A new tool which will enable the UK oil and gas industry to estimate what effects oil and gas exploration will have on the marine environment, is to be developed by a scientist at Heriot-Watt University (HWU).
Dr Kate Gormley of HWU’s Centre for Marine Biodiversity & Biotechnology (CMBB), has secured a NERC Oil and Gas Knowledge Exchange Fellowship worth nearly £250K to develop a new environmental data management (EDM) platform.
It is expected to transform environmental impact assessments and monitoring, both routine ones and those during major incidents on the scale of the Deepwater Horizon spill.
Currently oil and gas developments are subject to permit and environmental impact assessment (EIA) requirements under a strict legal framework of national, regional and international regulations, both before and during exploration – and decommissioning.
The UK industry is required to determine if any activity is likely to have a significant impact on the environment or on the conservation objectives of a Marine Protected Area (MPA) under the Scottish and UK Marine Acts.
Baseline data are fundamental to assess these potential impacts, yet there is currently limited guidance to state how or when, environmental monitoring should be conducted.
Dr Gormley’s Fellowship will focus on pertinent policy, industry and research questions in relation to decommissioning and ongoing monitoring.
Speaking about her fellowship, Dr Gormley highlighted that ensuring that environmental data are collected and stored in an efficient and easily accessible manner will be increasingly important. She said:
“For the last three decades, EU environmental policy has focused on how to determine, manage and mitigate adverse and undesirable impacts to the environment as the result of human activities. However, with the introduction of new production techniques, combined with offshore exploration expanding into deeper waters around the UK, there are increased risks to the environment, such as an oil spill incident.
“These developments may highlight a requirement for a change to the current environmental procedures and for more stringent environmental monitoring going forward. The UK oil and gas industries will need to be able to set an environmental baseline in these relatively unknown territories in order to ensure their conservation.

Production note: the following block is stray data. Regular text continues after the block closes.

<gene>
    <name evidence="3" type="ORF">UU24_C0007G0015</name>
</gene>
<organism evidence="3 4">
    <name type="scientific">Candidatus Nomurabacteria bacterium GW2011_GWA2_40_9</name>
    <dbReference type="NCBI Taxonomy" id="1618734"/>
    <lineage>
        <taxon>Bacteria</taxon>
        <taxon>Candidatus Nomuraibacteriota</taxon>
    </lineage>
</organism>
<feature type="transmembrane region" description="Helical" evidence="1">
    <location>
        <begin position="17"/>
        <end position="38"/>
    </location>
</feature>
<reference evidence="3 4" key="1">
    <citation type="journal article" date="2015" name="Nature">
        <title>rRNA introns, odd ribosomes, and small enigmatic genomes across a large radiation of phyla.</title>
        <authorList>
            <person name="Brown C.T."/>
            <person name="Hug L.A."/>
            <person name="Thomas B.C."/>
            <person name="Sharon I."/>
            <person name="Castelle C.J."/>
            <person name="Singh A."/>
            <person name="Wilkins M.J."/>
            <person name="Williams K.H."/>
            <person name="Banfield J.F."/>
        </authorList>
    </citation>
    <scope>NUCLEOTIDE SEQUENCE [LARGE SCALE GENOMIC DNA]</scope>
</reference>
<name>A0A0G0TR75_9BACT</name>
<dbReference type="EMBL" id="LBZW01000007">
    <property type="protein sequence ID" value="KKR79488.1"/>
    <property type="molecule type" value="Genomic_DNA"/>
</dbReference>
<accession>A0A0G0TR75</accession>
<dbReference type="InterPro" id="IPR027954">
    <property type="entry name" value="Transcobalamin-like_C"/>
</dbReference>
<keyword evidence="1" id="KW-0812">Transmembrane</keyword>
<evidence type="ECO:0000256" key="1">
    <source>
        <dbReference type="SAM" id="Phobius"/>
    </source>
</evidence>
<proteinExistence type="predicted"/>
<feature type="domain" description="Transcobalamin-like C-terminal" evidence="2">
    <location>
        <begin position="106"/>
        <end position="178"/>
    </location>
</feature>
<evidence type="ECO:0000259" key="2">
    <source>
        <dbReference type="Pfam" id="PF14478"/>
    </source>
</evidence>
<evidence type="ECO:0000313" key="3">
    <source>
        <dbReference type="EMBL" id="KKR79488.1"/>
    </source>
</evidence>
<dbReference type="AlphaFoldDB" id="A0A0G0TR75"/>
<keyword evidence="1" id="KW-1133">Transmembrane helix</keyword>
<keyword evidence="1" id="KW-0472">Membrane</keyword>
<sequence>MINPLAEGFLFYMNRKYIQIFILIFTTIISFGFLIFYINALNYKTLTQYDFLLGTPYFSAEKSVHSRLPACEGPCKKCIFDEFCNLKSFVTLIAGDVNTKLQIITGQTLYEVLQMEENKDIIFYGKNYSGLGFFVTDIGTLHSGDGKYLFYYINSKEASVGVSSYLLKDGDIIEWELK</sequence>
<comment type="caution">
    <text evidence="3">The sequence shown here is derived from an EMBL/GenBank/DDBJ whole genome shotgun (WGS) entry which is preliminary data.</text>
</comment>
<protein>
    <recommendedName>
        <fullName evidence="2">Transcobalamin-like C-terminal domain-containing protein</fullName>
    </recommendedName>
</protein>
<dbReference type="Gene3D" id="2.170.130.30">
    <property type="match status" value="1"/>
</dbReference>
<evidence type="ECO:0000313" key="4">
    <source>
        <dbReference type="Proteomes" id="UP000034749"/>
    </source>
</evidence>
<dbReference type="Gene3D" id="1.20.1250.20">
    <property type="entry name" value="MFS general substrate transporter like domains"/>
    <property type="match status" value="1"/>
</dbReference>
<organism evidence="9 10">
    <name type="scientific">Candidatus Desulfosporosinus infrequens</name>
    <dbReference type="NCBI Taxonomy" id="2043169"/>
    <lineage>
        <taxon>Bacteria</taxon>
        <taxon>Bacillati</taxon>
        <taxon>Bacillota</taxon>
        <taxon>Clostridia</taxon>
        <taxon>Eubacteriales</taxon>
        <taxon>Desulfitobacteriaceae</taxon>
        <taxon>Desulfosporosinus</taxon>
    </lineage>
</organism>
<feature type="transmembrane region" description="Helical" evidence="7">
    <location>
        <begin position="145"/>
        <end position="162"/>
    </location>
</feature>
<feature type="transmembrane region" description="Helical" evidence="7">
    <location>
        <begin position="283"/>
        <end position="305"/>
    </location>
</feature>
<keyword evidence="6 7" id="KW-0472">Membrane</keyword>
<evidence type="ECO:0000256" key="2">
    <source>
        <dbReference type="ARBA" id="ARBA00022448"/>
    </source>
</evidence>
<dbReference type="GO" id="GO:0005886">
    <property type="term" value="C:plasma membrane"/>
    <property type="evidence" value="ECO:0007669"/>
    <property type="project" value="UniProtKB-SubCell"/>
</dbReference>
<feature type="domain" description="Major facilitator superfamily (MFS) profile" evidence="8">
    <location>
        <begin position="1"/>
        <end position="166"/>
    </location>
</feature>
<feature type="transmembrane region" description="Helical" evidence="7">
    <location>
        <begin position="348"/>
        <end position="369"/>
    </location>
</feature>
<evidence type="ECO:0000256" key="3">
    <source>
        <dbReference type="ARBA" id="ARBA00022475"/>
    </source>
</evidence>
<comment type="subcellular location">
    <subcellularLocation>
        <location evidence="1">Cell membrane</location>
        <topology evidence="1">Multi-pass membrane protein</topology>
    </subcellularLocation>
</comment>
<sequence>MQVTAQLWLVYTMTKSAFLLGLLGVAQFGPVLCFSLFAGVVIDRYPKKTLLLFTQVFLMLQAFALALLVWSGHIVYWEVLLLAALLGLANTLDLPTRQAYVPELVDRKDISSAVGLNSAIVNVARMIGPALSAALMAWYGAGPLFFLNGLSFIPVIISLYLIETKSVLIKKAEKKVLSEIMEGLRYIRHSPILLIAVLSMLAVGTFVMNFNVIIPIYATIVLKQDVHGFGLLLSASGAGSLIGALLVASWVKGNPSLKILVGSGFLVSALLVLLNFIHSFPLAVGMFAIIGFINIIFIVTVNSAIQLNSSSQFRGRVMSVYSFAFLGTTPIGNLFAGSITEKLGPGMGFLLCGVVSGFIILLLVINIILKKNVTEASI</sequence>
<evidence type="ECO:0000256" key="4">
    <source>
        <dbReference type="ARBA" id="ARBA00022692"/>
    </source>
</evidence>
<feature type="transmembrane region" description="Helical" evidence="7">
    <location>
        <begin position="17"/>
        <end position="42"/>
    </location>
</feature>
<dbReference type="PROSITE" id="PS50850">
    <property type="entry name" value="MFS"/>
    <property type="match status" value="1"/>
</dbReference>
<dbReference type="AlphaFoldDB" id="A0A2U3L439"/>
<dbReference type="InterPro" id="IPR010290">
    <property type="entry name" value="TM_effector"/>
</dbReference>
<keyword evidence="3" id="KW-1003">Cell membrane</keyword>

“Furthermore, over the coming decades, a number of offshore oil and gas installations in the North Sea will be decommissioned, presenting economic as well as environmental challenges.
“That’s why we need transformative new tools and a coherent environmental data platform, so that data – particularly local environmental data – can be quickly accessed enabling scientifically rigorous and accurate monitoring, analysis and assessment of impacts, both on a day-to-day basis and for major incidents.”
Dr Gormley will examine industry best practice; liaise with other countries involved in oil and gas exploration and production and chart a wide portfolio of environmental data resources from industry, academic research and the wider environmental community.
She will create a web based portal for data for UK regions, including the Atlantic margin where exploration and production are experiencing rapid growth.
Speaking about the Fellowship, Professor Murray Roberts, Director of the University’s Centre for Marine Biodiversity & Biotechnology (CMBB) said:
“We live in an information age, but the environmental data needed by the oil & gas industry have been scattered and hard to access. Our new Lyell Centre partnership with the British Geological Survey has allowed us a unique opportunity to compile biological, geological and oceanographic information in innovative new ways.
“This is vital if we’re going to sustainably manage vital energy resources for Scotland and the UK.”
When complete, the new data portal will provide a platform for researchers to explore nearly four decades’ worth of industry and NERC data which, up to now, have remained fragmented.